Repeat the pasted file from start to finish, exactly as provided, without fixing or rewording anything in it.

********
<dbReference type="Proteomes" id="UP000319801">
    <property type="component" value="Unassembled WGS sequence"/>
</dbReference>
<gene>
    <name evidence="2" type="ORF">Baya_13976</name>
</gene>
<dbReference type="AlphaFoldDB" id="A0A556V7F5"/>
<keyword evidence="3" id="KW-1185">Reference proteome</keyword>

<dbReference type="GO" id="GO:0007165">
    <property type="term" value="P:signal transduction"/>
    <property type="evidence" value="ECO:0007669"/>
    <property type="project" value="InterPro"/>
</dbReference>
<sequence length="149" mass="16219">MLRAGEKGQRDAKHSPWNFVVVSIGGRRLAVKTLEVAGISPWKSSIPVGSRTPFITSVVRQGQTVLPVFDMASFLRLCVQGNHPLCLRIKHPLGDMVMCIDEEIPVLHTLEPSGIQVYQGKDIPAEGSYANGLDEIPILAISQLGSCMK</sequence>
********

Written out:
<dbReference type="Proteomes" id="UP000319801">
    <property type="component" value="Unassembled WGS sequence"/>
</dbReference>
<gene>
    <name evidence="2" type="ORF">Baya_13976</name>
</gene>
<dbReference type="AlphaFoldDB" id="A0A556V7F5"/>
<keyword evidence="3" id="KW-1185">Reference proteome</keyword>

<dbReference type="GO" id="GO:0007165">
    <property type="term" value="P:signal transduction"/>
    <property type="evidence" value="ECO:0007669"/>
    <property type="project" value="InterPro"/>
</dbReference>
<sequence length="149" mass="16219">MLRAGEKGQRDAKHSPWNFVVVSIGGRRLAVKTLEVAGISPWKSSIPVGSRTPFITSVVRQGQTVLPVFDMASFLRLCVQGNHPLCLRIKHPLGDMVMCIDEEIPVLHTLEPSGIQVYQGKDIPAEGSYANGLDEIPILAISQLGSCMK</sequence>